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Cadbury's Sheffield factory washed out by floods

By Karen Willmer , 13-Jul-2007

Cadbury is being forced to source alternative supplies after floods suspended production at its Sheffield factory, the company announced today.

It said that due to extensive flooding in the north of England, it had to close the Sheffield candy factory following the extensive damage, and production is suspended.

 

 

 

"We have been updating our customers and suppliers regularly to explain the situation at the factory," Cadbury's corporate and financial PR manager Rowan Pearman, told ConfectioneryNews.com.

 

 

 

He said the company is taking steps to manage its existing stocks, and are sourcing alternative supplies during the clean-up operation.

 

 

 

"We moved quickly to source alternative supplies from various other sources in the Cadbury Schweppes' network

 

 

The factory's employees are involved in the clean-up operation, and it will be "a number of weeks before the factory is fully operational", Cadbury said.

 

 

 

Mr Pearman did not comment on the company's current estimations of the cost of this closure, saying it will update costs in the statement in August.

 

 

 

This downfall follows Cadbury's appearance in court last month following its failure to report to food regulators that its private testing in January last year had found a rare Salmonella strain in the chocolate products.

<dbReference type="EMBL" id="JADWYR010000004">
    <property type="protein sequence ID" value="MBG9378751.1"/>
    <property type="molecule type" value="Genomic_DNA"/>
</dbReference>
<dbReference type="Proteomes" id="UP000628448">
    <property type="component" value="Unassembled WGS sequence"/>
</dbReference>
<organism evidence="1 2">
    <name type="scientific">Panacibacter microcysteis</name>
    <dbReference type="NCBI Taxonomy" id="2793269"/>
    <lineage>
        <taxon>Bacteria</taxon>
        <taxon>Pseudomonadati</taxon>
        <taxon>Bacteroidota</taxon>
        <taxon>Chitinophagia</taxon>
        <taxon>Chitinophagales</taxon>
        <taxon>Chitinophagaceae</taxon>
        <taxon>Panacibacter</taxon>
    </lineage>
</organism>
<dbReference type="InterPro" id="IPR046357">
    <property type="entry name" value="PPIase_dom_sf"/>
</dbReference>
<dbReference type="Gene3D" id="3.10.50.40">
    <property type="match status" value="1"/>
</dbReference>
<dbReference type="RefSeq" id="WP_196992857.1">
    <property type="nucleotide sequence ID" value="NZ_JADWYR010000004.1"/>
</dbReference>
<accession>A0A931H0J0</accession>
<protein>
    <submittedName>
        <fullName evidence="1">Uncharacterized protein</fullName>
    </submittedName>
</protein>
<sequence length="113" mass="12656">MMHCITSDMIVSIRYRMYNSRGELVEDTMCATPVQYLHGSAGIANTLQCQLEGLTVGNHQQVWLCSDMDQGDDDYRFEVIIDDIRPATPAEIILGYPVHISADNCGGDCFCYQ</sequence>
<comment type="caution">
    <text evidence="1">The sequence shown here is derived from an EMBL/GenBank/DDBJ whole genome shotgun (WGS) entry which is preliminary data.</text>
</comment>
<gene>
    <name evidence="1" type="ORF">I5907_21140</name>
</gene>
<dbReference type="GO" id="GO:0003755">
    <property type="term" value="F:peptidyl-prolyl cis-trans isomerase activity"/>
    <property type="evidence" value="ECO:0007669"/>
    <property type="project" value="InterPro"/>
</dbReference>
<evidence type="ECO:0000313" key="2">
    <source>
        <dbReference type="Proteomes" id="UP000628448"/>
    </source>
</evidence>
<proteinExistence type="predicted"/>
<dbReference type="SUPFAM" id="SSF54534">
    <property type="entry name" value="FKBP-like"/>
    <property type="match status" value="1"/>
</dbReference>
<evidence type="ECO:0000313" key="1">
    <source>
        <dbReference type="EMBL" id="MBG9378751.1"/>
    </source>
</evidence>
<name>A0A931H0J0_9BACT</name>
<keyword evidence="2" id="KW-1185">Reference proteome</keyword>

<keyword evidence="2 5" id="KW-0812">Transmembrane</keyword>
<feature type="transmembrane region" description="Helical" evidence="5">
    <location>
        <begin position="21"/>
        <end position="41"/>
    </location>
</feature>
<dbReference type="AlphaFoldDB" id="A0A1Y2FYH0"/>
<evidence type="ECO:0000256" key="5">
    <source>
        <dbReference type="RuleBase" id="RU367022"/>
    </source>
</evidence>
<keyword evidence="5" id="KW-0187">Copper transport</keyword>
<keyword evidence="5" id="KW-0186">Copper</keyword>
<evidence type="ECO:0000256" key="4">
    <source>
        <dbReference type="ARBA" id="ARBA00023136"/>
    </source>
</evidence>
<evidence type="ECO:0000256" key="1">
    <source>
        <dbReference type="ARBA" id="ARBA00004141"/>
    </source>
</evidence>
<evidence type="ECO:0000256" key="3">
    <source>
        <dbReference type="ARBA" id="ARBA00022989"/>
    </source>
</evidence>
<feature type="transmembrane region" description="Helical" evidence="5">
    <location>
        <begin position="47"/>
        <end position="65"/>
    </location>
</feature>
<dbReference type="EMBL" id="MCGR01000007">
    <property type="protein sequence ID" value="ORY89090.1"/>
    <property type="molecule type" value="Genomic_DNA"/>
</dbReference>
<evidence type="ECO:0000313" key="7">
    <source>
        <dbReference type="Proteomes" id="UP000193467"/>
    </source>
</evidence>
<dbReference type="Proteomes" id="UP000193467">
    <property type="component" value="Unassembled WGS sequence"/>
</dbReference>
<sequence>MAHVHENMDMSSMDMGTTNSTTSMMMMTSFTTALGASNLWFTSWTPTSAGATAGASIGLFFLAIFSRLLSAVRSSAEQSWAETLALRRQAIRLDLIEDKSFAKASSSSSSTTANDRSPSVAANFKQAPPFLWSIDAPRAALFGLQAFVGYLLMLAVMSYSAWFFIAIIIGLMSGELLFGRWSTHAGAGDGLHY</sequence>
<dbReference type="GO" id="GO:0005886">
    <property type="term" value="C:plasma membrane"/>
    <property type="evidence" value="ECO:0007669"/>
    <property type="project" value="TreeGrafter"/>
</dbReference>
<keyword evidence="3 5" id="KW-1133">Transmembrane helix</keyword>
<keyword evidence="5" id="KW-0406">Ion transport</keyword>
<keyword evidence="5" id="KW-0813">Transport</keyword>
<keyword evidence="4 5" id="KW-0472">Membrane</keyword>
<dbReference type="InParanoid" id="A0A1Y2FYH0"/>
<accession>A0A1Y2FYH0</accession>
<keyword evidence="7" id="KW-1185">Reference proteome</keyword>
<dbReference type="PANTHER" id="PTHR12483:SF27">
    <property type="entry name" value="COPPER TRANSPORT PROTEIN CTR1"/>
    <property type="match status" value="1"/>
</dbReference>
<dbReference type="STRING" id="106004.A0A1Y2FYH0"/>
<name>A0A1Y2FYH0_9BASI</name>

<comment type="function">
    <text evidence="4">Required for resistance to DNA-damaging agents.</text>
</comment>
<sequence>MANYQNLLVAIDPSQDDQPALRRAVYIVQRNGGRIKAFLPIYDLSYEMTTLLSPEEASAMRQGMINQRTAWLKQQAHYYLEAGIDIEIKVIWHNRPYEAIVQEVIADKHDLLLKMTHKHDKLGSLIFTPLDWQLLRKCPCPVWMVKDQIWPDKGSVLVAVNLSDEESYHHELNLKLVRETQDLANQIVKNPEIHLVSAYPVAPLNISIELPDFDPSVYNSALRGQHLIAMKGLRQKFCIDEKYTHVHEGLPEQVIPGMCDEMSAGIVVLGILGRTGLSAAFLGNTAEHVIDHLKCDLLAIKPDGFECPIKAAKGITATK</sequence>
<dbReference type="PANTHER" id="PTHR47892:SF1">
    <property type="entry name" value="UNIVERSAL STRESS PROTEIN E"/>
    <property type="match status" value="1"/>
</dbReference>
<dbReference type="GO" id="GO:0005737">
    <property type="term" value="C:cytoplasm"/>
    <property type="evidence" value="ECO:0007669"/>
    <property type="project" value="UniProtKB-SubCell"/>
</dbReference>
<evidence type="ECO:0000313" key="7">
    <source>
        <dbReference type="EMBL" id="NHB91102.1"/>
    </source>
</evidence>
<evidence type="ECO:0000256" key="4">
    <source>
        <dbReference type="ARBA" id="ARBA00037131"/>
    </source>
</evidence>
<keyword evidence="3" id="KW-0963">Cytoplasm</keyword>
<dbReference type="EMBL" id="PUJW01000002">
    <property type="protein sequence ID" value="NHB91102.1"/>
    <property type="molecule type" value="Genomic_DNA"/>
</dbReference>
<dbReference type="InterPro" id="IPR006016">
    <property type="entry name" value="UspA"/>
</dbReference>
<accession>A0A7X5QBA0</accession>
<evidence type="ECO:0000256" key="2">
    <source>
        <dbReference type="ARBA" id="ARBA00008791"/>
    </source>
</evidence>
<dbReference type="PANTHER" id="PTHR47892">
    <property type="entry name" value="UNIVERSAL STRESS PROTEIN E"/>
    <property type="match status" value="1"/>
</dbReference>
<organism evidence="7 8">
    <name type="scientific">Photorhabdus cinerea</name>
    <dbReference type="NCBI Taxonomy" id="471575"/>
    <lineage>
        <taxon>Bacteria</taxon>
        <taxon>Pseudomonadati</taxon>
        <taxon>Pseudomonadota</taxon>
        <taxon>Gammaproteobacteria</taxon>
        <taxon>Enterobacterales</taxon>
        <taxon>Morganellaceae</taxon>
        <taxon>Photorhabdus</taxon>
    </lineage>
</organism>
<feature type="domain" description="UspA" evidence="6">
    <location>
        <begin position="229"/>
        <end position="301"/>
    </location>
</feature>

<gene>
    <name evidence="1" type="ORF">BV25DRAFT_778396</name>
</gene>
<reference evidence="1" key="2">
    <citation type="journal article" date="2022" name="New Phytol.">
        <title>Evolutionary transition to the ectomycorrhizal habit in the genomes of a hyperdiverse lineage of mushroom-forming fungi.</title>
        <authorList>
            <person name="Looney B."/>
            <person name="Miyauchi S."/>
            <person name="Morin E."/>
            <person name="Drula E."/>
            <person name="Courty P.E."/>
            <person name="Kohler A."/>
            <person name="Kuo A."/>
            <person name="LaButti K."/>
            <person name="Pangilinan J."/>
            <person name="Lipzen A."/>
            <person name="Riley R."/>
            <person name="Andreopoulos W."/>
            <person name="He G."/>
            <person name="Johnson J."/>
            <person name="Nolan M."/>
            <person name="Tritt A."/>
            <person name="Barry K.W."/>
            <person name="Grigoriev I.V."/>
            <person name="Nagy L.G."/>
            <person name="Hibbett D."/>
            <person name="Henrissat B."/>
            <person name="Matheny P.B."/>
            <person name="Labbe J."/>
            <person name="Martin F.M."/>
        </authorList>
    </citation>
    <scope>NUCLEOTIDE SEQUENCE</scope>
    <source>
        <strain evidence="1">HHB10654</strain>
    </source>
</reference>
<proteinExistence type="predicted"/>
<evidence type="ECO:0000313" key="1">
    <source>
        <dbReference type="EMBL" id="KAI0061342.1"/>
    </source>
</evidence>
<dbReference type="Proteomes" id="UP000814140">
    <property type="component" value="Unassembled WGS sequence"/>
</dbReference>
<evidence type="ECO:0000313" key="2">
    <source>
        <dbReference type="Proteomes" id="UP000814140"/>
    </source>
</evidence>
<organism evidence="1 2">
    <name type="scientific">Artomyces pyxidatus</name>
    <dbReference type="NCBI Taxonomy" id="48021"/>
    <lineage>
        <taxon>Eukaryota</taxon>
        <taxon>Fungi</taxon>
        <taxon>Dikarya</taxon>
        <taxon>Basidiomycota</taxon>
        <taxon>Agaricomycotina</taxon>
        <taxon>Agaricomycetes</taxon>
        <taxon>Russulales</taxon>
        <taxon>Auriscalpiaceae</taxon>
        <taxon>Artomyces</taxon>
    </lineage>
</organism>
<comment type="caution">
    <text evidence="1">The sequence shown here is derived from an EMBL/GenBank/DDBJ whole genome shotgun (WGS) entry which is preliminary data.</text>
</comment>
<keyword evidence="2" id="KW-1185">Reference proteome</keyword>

One million chocolate bars were recalled after 37 people became ill with Salmonella due to Cadbury's chocolate bars.

 

 

 

The contamination was traced to a leaking waste water pipe at the company's plant in Marlbrook, Herefordshire. The pipe had dripped bacteria into the chocolate crumb used to make a variety of chocolate bars. The company allegedly knew about the problem since February, but fixed it without making a recall or notifying regulators.

 

 

 

 

 

 

 

That lesson cost the company an estimated £30m (€45m) and probably more in trust.

 

 

 

 

 

Company crisis management was brought into the limelight in February following criticism against Bernard Matthew's failure to inform regulators that its turkeys were dying in large numbers from bird flu.

 

 

 

When investigations by regulators and the bulldogs of the news media uncovered the facts, the company's practices were put in an even more glaring light than warranted by the original crisis, and sales dropped by 40 per cent.

 

 

 

Cadbury currently claims to hold 31 per cent of the UK confectionery market.

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